History of lost Dronfield railway line revealed in walk along its route

Dronfield railway enthusiasts walked the route of a long-lost line as part of 150th anniversary celebrations of the town’s station.

Sunday, 5th September 2021, 10:00 am

Members of the Friends of Dronfield Station (FoDS) were led on a five-mile walk along the route of the dismantled Unstone branch line by Graham Gill and Peter Carr from the Dronfield Footpaths and Bridleways Society.

The walk was part of anniversary celebrations postponed from last year because of the pandemic.

Starting out from Dronfield Railway Station, the group had a four-and-a-half hour gentle stroll with many stops to provide highly informative descriptions of, and some visits to, various historical industrial sites, said a spokesman for the friends group.

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Starting off at Mill Lane, the group were shown the site of Dronfield’s old gasworks as well as buildings which 100 years ago housed the post office and several pubs.

Moving on to Callywhite Lane, where in 1872 the huge Wilson Cammell works produced railway tracks for export all over the world, the walk followed the old railway track into the woods where the group were shown the entrances to some of the 40 or so abandoned mines.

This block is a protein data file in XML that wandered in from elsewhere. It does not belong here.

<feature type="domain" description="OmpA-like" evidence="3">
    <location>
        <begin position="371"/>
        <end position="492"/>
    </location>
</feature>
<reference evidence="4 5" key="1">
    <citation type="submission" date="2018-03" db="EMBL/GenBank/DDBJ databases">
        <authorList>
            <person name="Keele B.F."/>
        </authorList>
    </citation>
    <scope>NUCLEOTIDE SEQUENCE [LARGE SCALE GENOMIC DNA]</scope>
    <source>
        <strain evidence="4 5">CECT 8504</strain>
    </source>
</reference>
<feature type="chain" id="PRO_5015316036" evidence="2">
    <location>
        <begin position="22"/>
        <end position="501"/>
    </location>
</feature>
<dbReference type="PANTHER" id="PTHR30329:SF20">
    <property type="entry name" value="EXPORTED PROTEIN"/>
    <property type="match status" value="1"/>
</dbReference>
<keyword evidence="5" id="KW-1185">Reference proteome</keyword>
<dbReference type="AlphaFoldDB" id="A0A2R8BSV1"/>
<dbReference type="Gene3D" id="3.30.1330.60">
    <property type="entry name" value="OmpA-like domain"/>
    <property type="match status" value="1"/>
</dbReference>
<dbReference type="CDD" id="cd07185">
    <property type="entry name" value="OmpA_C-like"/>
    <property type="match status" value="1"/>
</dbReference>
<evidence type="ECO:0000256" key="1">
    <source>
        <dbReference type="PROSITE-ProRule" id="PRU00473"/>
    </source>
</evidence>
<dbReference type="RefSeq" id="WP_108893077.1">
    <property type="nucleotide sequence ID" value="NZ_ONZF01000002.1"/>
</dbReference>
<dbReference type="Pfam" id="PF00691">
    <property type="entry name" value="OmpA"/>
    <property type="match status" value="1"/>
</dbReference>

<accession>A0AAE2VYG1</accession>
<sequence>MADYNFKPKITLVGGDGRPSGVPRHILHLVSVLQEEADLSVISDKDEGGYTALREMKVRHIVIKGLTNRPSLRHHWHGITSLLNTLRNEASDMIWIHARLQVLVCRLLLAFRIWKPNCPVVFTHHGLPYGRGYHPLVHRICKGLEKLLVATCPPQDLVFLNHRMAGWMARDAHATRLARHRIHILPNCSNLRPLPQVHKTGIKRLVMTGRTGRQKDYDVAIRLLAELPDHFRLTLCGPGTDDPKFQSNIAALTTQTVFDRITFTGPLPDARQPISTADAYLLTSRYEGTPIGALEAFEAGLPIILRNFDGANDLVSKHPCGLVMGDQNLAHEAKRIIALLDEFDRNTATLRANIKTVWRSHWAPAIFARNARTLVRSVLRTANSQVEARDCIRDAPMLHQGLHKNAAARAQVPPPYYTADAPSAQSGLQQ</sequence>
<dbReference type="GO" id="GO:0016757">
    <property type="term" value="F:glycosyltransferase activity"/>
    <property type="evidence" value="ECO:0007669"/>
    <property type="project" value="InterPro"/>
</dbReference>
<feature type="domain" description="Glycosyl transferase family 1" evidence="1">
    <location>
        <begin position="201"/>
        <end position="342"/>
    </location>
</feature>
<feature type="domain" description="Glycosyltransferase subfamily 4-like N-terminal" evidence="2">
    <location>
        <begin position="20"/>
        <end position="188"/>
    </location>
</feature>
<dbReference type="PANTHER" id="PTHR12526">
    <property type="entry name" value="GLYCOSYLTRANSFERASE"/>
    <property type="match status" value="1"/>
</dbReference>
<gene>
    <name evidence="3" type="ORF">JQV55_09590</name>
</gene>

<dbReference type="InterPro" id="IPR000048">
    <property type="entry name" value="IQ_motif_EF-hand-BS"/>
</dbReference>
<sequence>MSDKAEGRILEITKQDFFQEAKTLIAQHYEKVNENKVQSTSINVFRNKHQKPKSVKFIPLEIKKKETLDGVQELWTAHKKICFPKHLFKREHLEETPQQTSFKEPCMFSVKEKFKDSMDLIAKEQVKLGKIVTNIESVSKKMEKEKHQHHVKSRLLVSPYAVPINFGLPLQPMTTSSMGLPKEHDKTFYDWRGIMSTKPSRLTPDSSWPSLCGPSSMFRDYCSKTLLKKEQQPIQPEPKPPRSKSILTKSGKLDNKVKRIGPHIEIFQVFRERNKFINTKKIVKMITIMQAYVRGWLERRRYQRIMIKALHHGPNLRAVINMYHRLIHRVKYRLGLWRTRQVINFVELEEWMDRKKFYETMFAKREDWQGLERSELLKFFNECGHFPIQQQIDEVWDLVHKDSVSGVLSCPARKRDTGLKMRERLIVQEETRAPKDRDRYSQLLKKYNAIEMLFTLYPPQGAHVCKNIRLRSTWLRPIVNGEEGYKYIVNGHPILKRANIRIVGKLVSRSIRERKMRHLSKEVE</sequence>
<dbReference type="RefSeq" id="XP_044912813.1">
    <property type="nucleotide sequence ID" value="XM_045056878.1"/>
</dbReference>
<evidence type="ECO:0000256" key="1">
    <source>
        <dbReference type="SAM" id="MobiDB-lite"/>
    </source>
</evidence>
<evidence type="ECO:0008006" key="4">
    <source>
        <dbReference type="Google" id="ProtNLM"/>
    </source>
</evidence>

The walk also passed houses and cottages for managers and workers as well as the remains of engine sheds and loading banks. The group were shown examples of local industrial heritage which still existed over a century since they were last used. This included the numerous beehive coking ovens that turned coal into coke for transport to, and use in, the Bessemer steel-making processes in Sheffield.

A spokesman for the friends group said: “Nearly all the route passed through delightful woodland, making it startling to realise that in its heyday, the present-day landscape of trees and dense undergrowth was almost entirely absent from these hitherto heavily-industrialised locations.

"One of the most astounding sights was the revelation of the Unstone viaduct – its seven 50ft high arches emerging out of the surrounding woodland. When travelling by train it is difficult to appreciate, but from the ground the viaduct is a highly impressive example of Victorian railway engineering.

"The group then passed beneath it and down along the River Drone and under the main line again to reach the site of Unstone Station (closed 1951), before making its way back to Dronfield, tired but mentally invigorated!”

Much that would not normally be visible was seen as the group had organised access to private land and even those things on public land were revealed as to their true nature with detailed description of their use and purpose, said the spokesman.

Walk organiser Michael Muntus thanked the guides for a truly entertaining time. Thanks were also made to Doctors Tony and Jill Bethell for their hospitality at Ramshaw Lodge – originally a mine manager’s house - which contained within its grounds a stretch of the railway line and the entrance to an abandoned drift mine, dated 1863.

Graham and Peter also acknowledged Pynot Publishing’s book On the Track of Unstone’s Past by Jane Marson for providing much useful information.